You should feel comfortable talking to your doctor about your mental health – Many Doctors nowadays have a good knowledge of mental health conditions and should be able to talk to you about treatments and support in a way you can understand and refer you to the right care and support.

You can change your doctor if you feel you are not being listened too – As mentioned most doctors are trained in mental health, but if you did feel you are not getting the help you require then ask to see someone else. You are completely within your rights to ask for a second opinion.

Try to remain calm – It can be hard to talk about how you are feeling, especially when you are low/anxious. It is normal to “well up” or cry when talking about personal things like your feelings. It is the doctor’s job to listen to you and try to make you feel comfortable when discussing your health.
Make the most of your time. To help your doctor make the right referral take in notes of your symptoms, try and be clear and concise and pay attention to how frequent they are, how long you have had them and how much distress they are causing you. 

Be persistent – The most important thing is getting the help you need, as mentioned if you feel you are not being listened too then try again or ask to see someone else. Do not just dismiss your symptoms, you have the right to have them investigated if they are troubling you.

The information you give to your doctor is confidential – You have the right to access your health information, without having to give a reason (this can be done by providing your surgery in writing your request for your medical notes, there is a small charge for the photocopying of this information). If you are under 16, confidentiality means that if you don’t want your parents or anyone else to be involved, they don’t have to be. If they feel it will help you, your doctor may encourage you to talk to a family member of friend about your problem or ask for permission to contact them, but they cannot insist. Confidentiality has limits, and there are circumstances in which information may be made known. These are: when the patient gives their consent; when it is required by law; and when it is in the interests of an individual or the public. These are uncommon and extreme situations, for example, when there are concerns about a child’s safety, or when it’s suspected that a crime is involved.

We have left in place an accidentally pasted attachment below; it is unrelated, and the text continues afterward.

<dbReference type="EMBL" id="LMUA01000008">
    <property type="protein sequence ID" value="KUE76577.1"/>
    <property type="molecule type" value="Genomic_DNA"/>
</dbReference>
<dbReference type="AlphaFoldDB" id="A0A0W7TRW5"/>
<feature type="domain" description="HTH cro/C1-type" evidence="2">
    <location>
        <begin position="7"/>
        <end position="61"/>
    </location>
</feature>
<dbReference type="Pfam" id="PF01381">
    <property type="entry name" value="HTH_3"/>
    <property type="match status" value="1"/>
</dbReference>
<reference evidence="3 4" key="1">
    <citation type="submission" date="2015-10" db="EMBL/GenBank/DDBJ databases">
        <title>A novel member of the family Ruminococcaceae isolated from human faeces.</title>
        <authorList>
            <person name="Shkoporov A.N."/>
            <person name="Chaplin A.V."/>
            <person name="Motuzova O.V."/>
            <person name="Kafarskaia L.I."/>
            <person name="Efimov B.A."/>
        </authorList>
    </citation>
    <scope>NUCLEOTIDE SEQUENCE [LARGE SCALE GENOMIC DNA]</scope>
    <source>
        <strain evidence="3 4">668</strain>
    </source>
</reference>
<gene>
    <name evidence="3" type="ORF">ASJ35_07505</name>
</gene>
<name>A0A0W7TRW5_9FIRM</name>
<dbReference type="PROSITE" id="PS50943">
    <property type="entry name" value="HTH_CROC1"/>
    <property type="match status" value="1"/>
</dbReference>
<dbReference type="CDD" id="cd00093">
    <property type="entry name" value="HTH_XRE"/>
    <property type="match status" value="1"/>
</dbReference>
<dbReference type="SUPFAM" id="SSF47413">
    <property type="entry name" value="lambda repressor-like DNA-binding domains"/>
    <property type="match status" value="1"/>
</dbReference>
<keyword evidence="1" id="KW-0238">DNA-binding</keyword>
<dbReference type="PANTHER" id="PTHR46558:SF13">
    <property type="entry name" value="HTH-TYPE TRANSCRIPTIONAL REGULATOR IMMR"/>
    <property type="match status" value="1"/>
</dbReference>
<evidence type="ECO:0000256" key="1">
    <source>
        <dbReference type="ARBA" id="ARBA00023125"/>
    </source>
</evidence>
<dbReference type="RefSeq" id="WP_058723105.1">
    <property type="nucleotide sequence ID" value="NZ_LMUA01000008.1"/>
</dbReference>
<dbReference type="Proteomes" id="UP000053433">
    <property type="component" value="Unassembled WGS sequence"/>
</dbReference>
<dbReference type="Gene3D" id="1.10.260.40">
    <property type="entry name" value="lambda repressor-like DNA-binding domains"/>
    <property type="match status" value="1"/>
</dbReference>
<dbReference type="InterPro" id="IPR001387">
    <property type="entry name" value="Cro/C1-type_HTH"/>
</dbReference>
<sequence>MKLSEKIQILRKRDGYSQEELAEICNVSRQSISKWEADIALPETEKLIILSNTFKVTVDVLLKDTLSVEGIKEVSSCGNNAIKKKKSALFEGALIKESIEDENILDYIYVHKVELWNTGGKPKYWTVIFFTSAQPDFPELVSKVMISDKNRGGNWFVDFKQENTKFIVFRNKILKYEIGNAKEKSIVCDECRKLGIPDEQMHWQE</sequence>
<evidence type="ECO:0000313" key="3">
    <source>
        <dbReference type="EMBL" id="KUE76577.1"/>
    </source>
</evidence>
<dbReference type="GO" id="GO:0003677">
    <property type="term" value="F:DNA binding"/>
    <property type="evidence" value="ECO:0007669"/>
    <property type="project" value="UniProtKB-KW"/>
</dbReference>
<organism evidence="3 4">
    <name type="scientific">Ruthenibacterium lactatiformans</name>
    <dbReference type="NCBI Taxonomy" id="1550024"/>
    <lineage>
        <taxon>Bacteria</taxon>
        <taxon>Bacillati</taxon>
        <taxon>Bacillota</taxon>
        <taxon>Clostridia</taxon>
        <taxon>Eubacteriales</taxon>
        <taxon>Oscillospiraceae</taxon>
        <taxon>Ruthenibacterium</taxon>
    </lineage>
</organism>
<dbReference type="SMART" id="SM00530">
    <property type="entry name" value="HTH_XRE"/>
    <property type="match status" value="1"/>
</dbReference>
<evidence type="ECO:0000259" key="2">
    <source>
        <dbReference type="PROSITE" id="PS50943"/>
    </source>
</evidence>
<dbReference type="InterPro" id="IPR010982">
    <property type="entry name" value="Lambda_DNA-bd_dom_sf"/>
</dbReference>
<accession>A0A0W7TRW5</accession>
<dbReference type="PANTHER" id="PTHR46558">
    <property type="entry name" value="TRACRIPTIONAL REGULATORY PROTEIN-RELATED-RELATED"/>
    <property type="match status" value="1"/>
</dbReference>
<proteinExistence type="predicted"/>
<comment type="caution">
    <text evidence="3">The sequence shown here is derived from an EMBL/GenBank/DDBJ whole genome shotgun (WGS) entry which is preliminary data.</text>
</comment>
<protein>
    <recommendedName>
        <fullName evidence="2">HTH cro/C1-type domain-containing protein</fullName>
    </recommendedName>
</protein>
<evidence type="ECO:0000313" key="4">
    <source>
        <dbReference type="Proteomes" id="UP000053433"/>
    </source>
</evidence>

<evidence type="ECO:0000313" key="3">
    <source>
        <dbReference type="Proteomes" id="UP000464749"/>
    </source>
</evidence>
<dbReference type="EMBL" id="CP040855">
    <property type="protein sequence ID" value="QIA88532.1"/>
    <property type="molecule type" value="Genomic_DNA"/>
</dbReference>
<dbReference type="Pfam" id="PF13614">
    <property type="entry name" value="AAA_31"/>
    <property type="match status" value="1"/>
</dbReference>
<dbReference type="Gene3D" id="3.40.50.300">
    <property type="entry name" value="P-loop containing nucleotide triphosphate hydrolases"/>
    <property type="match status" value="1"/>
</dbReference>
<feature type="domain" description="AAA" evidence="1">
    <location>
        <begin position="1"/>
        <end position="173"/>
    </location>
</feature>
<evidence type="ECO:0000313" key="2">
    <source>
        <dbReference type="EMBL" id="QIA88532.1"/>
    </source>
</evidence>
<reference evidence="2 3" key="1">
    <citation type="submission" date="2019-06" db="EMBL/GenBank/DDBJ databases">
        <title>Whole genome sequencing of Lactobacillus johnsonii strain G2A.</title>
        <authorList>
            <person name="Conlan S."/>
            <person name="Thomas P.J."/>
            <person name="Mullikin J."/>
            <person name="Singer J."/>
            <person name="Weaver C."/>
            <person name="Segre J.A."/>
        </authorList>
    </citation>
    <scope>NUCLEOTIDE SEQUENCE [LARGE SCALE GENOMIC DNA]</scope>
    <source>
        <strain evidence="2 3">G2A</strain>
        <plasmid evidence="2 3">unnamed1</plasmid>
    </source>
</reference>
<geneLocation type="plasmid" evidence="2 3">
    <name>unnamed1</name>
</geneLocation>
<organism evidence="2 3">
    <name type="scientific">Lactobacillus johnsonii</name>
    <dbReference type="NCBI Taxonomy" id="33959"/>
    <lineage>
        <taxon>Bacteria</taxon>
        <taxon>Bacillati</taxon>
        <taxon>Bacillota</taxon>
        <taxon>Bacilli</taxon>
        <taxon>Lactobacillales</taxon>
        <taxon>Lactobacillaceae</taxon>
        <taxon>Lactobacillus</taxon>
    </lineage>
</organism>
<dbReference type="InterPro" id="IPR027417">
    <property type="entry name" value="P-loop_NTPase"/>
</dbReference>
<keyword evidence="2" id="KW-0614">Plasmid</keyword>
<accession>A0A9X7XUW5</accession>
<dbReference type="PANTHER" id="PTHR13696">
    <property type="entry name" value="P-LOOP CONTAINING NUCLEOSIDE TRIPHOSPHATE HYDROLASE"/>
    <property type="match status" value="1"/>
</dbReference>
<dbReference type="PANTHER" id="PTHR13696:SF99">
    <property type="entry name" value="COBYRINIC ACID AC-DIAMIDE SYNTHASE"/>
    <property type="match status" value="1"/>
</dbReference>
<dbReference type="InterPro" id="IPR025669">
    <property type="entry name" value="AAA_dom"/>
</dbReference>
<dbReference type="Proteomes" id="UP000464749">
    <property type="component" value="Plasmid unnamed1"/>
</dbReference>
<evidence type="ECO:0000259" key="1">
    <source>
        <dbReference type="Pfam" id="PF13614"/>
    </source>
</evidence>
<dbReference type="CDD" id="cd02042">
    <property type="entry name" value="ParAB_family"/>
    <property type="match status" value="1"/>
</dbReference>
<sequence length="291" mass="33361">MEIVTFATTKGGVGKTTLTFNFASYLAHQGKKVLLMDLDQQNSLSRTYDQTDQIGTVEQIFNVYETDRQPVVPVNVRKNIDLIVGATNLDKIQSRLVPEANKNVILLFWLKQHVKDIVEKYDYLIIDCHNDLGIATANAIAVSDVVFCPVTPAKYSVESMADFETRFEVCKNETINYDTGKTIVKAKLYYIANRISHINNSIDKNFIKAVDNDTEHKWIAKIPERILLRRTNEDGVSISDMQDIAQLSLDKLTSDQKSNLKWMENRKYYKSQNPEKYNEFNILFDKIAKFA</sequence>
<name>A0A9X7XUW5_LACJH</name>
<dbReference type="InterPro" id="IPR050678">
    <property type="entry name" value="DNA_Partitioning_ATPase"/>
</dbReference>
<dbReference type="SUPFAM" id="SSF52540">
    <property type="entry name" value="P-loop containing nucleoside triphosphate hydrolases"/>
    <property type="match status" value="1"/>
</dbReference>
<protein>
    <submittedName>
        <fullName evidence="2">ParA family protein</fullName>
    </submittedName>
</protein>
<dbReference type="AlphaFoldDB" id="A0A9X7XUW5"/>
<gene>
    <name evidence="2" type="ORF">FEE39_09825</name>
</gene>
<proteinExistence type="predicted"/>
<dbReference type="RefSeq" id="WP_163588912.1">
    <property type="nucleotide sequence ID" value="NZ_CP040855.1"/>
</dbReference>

Preparing for your Appointment:
Before your appointment: Being prepared for your visit and thinking about what you want to get out of it will help both you and your doctor. Think carefully about what you want to get out of the appointment. Ask a friend or family member to come with you, if you feel comfortable. Ask your hospital or surgery for an interpreter or communication support if needed. It may help you to bring some notes to the appointment.

  • My symptoms include:
  • When it started
  • What makes it better
  • What makes it worse
  • Since my last appointment/in the last month, I have felt:
  • I have looked after myself by:
  • Medications, vitamins and supplements I take are:

During your appointment:
During the appointment, make sure you ask about anything you don’t understand. Ask for important words to be written down and explained. Write things down, or ask a family member or friend to take notes. Some things may be hard to discuss – for example, difficult experiences you have had, or if you drink a lot or use drugs. But being honest can help you get the treatment that will work best for you.

Questions you may want to ask your doctor:
I want to find out more about my condition. What are the best places to do this?
How do I meet other people who have the same condition as me? Are there any support groups?
Can I make any changes to my lifestyle which would help my health, such as giving up smoking, avoiding certain foods, or doing more of a certain type of exercise? Before you leave your appointment:

  • Check that you have covered everything on your list/notes.
  • Check that you understand: What happens next?
  • What should I do?
  • What will the doctor do?
  • Who do I contact if I have any more problems or questions? If it helps, write these things down.

If you feel your doctor is not helping you get the support you need:
Most of the time doctors are excellent at dealing with all of our health needs if however you do not feel that you are being listened to or you are unhappy with your treatment or lack of treatment, it is really important that you don’t give up on getting the help you need.

Most complaints can be settled quickly by contacting your surgery, however if you feel that you are still not getting a resolution then you can contact the local Commissioning CCG (Care Commissioning Group) and ask to speak to PALS (Patient Advice and Liaison Service): Telephone: 0800 3893891
Email: [email protected]

Failing that you could contact your local PALs Mental Health Trust: Birmingham and Solihull Mental Health Foundation Trust Telephone: 0800 953 0045 (Available Monday to Friday 8am to 8pm) Text: 07985 883 509 Email: [email protected]

Alternatively you can try calling our local mental health team CAMHS (Child and adolescent mental health team) on T: 0121 301 4000 (Outside of customer relations opening hours, our switchboard operates 24 hours a day, which can act as a signpost if required).